Means to success

In order to effectively take responsibility for the work to be done, teams do need to have access to the right skills, resources, and authority. That’s why leaders need to ensure that success is within reach of the team. For this reason, the above points and the composition of the team have a direct effect on the degree of responsibility that a team can be assigned for its performance.

3. Group size and group members

What’s not immediately apparent from the theory behind the Tubbs Systems Model is that team size, and especially the composition of teams, influence team processes and results. The optimal size and composition depends on the range of objectives assigned to the team. With too few team members, the team will lack means in terms of time and skill. Too many members may complicate coordination and communication, which may lead to conflicts and, eventually, poor performance.

Optimal size

In Dr Meredith Belbin’s research, it was found that the optimal team size consists of eight roles, plus a specialist if needed. Fewer than five members results in a lack of different perspectives, while more than twelve members results in an increase in conflicts, as well as a higher chance of subgroups that could disrupt group cohesion.

Diversity

The same research also showed that the mix of knowledge and expertise is important within a team. Individuals are selected based on individual qualities, such that the team has access to all the expertise and skill it needs to achieve its assigned objectives.

4. Team building and development

Team building refers to a wide range of activities intended to help a team become an effective unit. That’s why team building is meant to increase team members’ awareness and understanding of each other by concentrating on each other in a personal sense. The goal is to form a coherent group that is attuned to one another. Things that could undermine the team and its effectiveness, such as individual and common pitfalls, are avoided. Examples include conflicts, miscommunication, and a lack of trust.

Participation in team building

All members should participate in team-building activities. Such activities are organised especially during the first phase of the Tubbs Systems Model. It usually starts with an introduction round at the start of the project or task. In that way, members can get to know each other at a calm pace. Sometimes, organisations and teams will use more intensive and time-consuming activities such as an excursion, simulations, personality evaluations, and games in which the group dynamic is tested. Some companies direct team building from their internal HR policy, whereas others hire consultants that are skilled at facilitating these activities.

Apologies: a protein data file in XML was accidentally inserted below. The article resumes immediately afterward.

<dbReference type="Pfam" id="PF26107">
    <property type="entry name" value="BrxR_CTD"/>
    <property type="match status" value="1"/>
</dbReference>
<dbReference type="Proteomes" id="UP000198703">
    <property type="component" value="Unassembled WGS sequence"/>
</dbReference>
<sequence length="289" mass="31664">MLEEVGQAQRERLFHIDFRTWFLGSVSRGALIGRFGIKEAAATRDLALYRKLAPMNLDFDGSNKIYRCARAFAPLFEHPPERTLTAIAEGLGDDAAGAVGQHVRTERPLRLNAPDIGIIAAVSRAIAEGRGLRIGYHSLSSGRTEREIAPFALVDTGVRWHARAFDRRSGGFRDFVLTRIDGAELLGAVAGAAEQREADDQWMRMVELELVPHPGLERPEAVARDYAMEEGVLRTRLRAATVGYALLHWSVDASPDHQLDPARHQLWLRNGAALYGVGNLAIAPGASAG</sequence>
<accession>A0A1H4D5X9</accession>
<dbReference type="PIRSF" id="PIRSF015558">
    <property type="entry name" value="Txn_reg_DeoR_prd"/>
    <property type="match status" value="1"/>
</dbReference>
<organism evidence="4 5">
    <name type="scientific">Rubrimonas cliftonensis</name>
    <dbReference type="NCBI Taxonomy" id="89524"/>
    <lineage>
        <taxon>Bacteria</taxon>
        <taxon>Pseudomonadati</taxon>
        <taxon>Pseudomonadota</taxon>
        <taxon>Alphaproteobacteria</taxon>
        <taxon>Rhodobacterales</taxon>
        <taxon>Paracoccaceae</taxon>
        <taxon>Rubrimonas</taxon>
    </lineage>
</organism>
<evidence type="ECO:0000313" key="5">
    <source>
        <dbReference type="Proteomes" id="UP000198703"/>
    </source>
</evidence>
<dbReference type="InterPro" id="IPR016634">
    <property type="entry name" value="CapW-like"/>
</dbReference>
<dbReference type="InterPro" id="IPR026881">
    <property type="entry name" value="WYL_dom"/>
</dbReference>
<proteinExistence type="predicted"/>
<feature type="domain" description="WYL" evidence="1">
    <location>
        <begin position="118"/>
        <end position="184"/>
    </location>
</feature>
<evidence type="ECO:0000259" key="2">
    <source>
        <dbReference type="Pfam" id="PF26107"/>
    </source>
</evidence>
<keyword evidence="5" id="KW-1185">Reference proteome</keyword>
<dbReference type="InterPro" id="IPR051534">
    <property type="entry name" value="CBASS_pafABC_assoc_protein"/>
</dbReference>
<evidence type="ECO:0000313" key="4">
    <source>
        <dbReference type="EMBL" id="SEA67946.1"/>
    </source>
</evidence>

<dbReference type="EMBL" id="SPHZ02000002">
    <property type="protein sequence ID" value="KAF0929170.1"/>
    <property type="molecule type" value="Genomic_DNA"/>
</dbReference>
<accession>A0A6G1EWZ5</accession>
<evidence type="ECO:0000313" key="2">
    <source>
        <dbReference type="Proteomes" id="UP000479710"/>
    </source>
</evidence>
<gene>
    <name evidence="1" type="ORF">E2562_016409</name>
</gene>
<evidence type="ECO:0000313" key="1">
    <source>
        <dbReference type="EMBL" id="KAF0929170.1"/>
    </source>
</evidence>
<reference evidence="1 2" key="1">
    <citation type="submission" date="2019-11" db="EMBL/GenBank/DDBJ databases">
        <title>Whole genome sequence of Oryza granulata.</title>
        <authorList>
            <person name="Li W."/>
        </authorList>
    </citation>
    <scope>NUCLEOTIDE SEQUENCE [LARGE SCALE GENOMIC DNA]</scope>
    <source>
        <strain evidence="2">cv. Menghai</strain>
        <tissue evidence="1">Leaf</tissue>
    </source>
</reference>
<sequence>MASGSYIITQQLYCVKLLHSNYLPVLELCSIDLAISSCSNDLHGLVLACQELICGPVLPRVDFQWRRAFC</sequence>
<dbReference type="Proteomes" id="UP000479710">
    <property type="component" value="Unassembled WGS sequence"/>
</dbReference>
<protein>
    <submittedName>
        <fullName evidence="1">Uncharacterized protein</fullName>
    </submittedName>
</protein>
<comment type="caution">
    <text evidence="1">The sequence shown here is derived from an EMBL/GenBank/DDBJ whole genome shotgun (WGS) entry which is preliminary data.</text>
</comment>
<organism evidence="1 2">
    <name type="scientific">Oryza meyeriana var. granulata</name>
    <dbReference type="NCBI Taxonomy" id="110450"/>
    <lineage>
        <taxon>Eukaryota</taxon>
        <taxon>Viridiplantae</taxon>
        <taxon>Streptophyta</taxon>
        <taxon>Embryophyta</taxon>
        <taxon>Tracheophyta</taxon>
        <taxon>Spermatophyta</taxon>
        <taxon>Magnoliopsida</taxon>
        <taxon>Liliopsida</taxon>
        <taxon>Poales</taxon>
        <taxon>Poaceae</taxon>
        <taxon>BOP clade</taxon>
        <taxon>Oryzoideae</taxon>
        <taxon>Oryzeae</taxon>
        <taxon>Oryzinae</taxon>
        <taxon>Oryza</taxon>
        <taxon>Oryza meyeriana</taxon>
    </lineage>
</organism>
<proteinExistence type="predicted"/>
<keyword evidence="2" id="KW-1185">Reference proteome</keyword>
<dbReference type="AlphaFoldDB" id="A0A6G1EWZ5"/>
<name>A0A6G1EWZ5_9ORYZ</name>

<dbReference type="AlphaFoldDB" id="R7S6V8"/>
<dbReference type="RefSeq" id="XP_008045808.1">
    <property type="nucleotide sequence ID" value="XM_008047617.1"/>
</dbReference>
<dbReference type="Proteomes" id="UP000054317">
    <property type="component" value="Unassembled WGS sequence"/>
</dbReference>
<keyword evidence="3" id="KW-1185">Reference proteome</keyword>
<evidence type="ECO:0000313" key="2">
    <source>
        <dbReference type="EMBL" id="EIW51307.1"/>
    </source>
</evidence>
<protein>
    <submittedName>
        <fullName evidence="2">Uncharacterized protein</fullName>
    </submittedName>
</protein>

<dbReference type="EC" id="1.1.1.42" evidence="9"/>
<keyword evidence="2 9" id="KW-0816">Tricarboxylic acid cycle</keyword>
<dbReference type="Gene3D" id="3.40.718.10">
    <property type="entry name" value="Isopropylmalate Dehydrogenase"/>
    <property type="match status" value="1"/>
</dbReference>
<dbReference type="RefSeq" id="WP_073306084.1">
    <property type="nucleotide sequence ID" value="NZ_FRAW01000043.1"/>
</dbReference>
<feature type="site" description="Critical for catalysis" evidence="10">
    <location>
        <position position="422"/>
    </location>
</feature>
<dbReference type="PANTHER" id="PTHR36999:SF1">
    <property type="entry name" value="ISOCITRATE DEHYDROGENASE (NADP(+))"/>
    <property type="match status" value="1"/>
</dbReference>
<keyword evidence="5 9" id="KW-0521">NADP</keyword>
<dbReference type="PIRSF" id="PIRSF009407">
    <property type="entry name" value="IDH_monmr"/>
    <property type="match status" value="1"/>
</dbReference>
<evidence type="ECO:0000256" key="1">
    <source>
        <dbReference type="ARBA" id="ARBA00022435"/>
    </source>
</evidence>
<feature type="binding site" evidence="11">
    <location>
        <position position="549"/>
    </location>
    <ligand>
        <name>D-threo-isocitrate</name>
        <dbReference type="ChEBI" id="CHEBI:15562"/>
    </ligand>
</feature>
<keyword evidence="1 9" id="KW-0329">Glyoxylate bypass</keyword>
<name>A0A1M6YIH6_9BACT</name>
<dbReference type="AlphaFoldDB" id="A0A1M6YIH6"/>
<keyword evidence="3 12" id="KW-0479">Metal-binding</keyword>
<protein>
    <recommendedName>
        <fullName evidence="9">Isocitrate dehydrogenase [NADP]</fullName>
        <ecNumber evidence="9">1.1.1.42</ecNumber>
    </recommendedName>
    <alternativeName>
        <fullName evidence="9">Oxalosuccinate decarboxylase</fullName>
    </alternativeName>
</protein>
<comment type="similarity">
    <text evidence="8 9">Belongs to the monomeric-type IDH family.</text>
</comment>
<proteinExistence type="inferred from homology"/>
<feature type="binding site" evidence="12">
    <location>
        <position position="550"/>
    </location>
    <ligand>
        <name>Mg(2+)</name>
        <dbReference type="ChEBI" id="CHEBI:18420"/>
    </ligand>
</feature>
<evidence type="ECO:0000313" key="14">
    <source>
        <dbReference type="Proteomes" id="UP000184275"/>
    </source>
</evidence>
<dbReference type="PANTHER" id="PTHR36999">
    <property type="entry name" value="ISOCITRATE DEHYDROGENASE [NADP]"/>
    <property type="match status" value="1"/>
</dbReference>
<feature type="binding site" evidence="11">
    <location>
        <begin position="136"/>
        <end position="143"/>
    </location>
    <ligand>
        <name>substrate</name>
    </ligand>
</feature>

Training sessions

Teams may also benefit from team-building activities when they have been working together from quite some time. Sometimes, for example, it becomes apparent after evaluation moments that members lack certain skills that would make cooperation easier. These could be problem-solving, conflict-solving, or other skills. Training sessions aimed at tackling these shortcomings can improve the team’s ability to cooperate. There are also factors that could hinder cooperation. These factors arise after people have been working together for some time. For example, different personality types and reactions to feedback can cause a team member to be afraid to point the group leader’s mistakes or working habits out to them. A discussion between team members offers the opportunity to deal with these factors. It is important, however, to maintain an open and honest communication style.

Now it’s your turn

What do you think? Do you recognise the explanation about the Tubbs Systems Model? What other theories about group development and dynamics do you know? What are your experiences with working within various teams? Could you apply the information and tips from this article in practice? Do you have any questions or additional comments?

Share your experience and knowledge in the comments box below.

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More information

  1. Bion, W. R. (1952). Group dynamics: A re-view. International Journal of Psycho-Analysis, 33, 235-247.
  2. Cartwright, D., & Zander, A. (1968). Group dynamics.
  3. Levi, D. (2015). Group dynamics for teams. Sage Publications.
  4. Tubbs, S. L. (2012). A systems approach to small group interaction.